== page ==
12. Quantization Levels and Dynamic Range • An N bit word can represent 2N levels • For audio signal an N bit word corresponds to:Nx20xLog10(2) dB dynamic range • 16 bits achieve a dynamic range of about 96 dB. For every bit added, about 6 db is added to the dynamic range.

  13. 11 10 01 00 Analog Discrete Digital Quantization Error and Noise • Quantization has the same effects as adding noise to the signal: • Intervals between quantization levels are proportional to the resulting quantization noise. • For uniform quantization, the interval between signal levels is the maximum signal amplitude value divided by the number of quantization intervals.

  14. Quantization Noise • Original CD clip quantized with 6 bits at original sampling frequency • 6 bit quantization at 2 kHz sampling

  15. Encoding and Resources • Pulse code modulation (PCM) encodes each sample over uniformly spaced N bit quantization levels. • Number of bits required to represent C channels of a d second signal sampled at Fs with N bit quantization is: d*C*N*Fs + bits of header information • A 4 minute CD quality sound clip uses Fs=44.1 kHz, C=2, N=16 (assume no header):  • File size = (4*60)*2*16*44.1k = 338.688Mb (or 42.336MBytes) • Transmission in real time requires a rate greater than 1.4 Mb/s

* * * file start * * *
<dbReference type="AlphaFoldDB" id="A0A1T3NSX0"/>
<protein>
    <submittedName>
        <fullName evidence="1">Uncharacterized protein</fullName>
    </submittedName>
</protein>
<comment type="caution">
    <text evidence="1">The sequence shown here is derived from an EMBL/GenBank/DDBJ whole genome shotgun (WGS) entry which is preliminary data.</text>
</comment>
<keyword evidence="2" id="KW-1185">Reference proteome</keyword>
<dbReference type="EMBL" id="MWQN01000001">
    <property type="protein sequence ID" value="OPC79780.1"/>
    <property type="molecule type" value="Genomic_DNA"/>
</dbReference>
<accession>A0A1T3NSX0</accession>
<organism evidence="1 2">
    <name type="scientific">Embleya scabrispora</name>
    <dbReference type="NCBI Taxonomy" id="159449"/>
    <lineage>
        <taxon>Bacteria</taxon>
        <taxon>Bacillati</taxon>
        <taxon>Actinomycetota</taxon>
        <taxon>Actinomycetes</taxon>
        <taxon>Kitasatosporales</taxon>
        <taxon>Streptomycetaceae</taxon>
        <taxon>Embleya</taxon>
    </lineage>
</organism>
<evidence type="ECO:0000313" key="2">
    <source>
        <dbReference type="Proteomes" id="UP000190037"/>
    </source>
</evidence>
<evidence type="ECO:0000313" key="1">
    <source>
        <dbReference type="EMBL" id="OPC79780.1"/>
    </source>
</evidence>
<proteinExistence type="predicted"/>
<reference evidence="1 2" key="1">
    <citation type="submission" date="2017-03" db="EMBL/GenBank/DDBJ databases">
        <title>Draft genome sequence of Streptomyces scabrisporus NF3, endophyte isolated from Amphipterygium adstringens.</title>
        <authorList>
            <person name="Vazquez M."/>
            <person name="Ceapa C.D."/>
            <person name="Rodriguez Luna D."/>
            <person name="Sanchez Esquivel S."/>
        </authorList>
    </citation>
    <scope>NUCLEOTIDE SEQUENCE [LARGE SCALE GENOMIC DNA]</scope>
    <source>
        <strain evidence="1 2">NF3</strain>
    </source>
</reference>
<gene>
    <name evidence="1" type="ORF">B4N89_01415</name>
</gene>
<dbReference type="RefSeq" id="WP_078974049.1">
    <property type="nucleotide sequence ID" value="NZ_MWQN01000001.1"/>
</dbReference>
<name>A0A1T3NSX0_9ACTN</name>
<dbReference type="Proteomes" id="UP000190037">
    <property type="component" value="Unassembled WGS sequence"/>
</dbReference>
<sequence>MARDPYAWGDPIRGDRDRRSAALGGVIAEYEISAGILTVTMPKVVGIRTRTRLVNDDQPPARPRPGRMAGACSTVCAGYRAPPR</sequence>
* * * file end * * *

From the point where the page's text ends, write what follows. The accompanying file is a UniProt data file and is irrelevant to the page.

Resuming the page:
16. Compression Techniques • Compression methods take advantage of signal redundancies, patterns, and predictability via: • Efficient basis function transforms (wavelet and DCT) • LPC modeling (linear predictive coding) • CLPC (code excited linear prediction) • ADPCM (adaptive delta pulse code modulation) • Huffman encoding

  17. File Formats • Critical parameters for data encoding describe how samples are stored in the file • signed or unsigned • bits per sample • byte order • number of channels and interleaving • compression parameters

  18. File Formats • Extension, name origin variable parameters (fixed; Comments) • .Au or .snd next, sun rate, #channels, encoding, info string • .aif(f), AIFF apple, SGI rate, #channels, sample width, lots of info • .aif(f), AIFC apple, SGI same (extension of AIFF with compression) • .Voc Soundblaster rate (8 bits/1 ch; Can use silence deletion) • .Wav, wave Microsoft rate, #channels, sample width, lots of info • .sf IRCAM rate, #channels, encoding, info • None, HCOM Mac rate (8 bits/1 ch; Uses Huffman compression) • More details can be found at: • http://www.mcad.edu/guests/ericb/xplat.aud.html • http://www.intergate.bc.ca/business/gtm/music/sndweb.html#files • http://www.soften.ktu.lt/~marius/audio.descript.html • http://www.dspnet.com/TOL/newsletter/vol2_issue1/video_streaming.html